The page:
Is it something specific about Walthers?  I think I found the item you might need (unless you want to re-configure the layout): https://www.trainsetsonly.com/walthers-track-code-83-nickel-silver-dcc-friendly-8-turnout-left-hand-ho-25846.html.  Cannot speak to the reputation of the vendor.

  • Member since
    July 2022
  • 32 posts
Posted by Onewolf42 on Thursday, February 1, 2024 10:41 AM

After drawing different iterations not using the curved turnouts I have decided that I really like the flow provided by the curved turnout so I will keep them and attempt to find them.  I have plenty of time before I get to the track laying phase so hopefully I can locate a couple of these turnouts.

The lower level:

 

The upper level:

  • Member since
    September 2004
  • From: Dearborn Station
  • 24,005 posts
Posted by richhotrain on Thursday, February 1, 2024 11:19 AM

kasskaboose

Is it something specific about Walthers?  I think I found the item you might need (unless you want to re-configure the layout): https://www.trainsetsonly.com/walthers-track-code-83-nickel-silver-dcc-friendly-8-turnout-left-hand-ho-25846.html.  Cannot speak to the reputation of the vendor.

 

The vendor is reliable. They operate a warehouse near my house. Inventory is in stock and shipping is reasonable. They are close enough that I could easily drive over to pick up orders, but they only ship from the warehouse, no walk-ins.

Rich

Alton Junction

  • Member since
    February 2008
  • 2,308 posts
Posted by kasskaboose on Thursday, February 1, 2024 3:32 PM

Rich: Thanks for the information.  Useful to have another reputable vendor given what happened to Klein's and possibly Tony's trains.

  • Member since
    December 2008
  • From: Heart of Georgia
  • 5,397 posts
Posted by Doughless on Thursday, February 1, 2024 3:42 PM

The PECO code 83 curved turnout ( I think they call it a #7) has an outside radius of 60" and an inside radius of 36", but I have not verified that myself.  I know they are very broad.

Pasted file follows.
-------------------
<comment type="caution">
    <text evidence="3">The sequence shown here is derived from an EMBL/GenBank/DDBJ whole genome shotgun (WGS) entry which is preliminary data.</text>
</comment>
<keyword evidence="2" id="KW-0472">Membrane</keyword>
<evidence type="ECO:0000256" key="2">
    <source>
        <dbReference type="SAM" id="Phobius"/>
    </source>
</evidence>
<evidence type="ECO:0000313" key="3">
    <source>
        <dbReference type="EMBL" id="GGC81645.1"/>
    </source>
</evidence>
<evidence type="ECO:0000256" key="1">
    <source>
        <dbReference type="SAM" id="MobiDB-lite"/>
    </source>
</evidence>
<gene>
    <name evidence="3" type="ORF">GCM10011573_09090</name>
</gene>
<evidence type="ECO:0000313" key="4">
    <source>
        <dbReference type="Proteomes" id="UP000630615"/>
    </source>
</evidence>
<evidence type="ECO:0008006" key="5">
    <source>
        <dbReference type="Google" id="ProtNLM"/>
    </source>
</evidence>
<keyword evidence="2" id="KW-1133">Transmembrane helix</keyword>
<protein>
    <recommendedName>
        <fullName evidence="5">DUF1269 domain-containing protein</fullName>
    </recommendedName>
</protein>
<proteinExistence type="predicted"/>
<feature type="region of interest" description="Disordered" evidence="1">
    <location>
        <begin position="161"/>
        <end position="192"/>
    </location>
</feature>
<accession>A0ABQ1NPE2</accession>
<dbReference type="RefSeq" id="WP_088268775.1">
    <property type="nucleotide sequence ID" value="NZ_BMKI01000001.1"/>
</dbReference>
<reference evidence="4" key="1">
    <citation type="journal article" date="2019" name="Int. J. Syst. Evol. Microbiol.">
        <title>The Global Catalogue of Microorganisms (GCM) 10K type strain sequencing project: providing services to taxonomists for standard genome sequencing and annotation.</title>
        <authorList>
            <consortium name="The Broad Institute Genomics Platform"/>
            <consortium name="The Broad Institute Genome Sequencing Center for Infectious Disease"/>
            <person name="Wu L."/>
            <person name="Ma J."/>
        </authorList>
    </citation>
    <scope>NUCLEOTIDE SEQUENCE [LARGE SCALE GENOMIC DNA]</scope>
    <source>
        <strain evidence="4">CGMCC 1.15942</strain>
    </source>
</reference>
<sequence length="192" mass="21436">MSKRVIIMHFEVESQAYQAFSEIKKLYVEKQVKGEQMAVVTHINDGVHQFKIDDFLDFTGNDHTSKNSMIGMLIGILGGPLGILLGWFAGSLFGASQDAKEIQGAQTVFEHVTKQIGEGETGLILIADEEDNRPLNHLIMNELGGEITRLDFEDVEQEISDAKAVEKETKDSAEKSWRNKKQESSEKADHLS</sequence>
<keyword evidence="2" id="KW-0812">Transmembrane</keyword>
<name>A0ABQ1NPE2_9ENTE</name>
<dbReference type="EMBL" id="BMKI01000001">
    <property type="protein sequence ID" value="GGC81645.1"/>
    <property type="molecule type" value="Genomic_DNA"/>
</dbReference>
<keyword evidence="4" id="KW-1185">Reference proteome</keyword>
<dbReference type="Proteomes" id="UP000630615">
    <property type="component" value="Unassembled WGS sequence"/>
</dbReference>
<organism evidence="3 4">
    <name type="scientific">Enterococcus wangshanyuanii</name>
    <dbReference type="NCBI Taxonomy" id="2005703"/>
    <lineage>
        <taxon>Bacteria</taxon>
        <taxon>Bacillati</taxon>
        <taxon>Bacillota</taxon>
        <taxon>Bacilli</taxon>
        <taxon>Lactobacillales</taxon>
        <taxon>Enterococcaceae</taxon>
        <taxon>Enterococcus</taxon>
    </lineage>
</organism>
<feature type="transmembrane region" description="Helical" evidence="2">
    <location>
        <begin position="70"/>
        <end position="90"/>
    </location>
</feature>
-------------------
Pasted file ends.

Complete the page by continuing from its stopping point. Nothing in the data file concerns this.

Since its such a broad outside radius, it could be used near the beginning or end of a curve as sort of a compound spiral/easement to where the whole curve is sharper at the apex.  A little tweaking to the track plan.

And because of the wider disparity of the two radii, the Peco is a more compact curve than the huge Walthers/Shinohara #8, which makes for shorter/stouter point rails and moving parts.

- Douglas

  • Member since
    September 2004
  • From: Dearborn Station
  • 24,005 posts
Posted by richhotrain on Thursday, February 1, 2024 4:31 PM

I like the suggestion to have custom made curved turnouts that meet your specifications. My experience with mass produced curved turnouts is that the user is forced to modify his track plan to fit the curved turnout.

Rich

Alton Junction

  • Member since
    January 2019
  • 2,560 posts
Posted by John-NYBW on Saturday, February 3, 2024 9:23 AM

Doughless

The PECO code 83 curved turnout ( I think they call it a #7) has an outside radius of 60" and an inside radius of 36", but I have not verified that myself.  I know they are very broad.

Since its such a broad outside radius, it could be used near the beginning or end of a curve as sort of a compound spiral/easement to where the whole curve is sharper at the apex.  A little tweaking to the track plan.

And because of the wider disparity of the two radii, the Peco is a more compact curve than the huge Walthers/Shinohara #8, which makes for shorter/stouter point rails and moving parts.

 

I didn't realize the Peco #7 turnout had that broad a radius but I did have to tweak it a little when I replaced the Walthers #8 with it. I experimented with difference locations in the turn before I found the optimum place which is at the beginning of the turn. It has definitely improved performance for the full length passenger cars when they have to take the inside radius. I haven't ballasted the new location yet so I might reposition it again a few inches up the straight track leading into the curve coming out of the turnout won't have to be as sharp. I can only move it so far because there is another track inside of the turnout and I have to maintain sufficient spacing.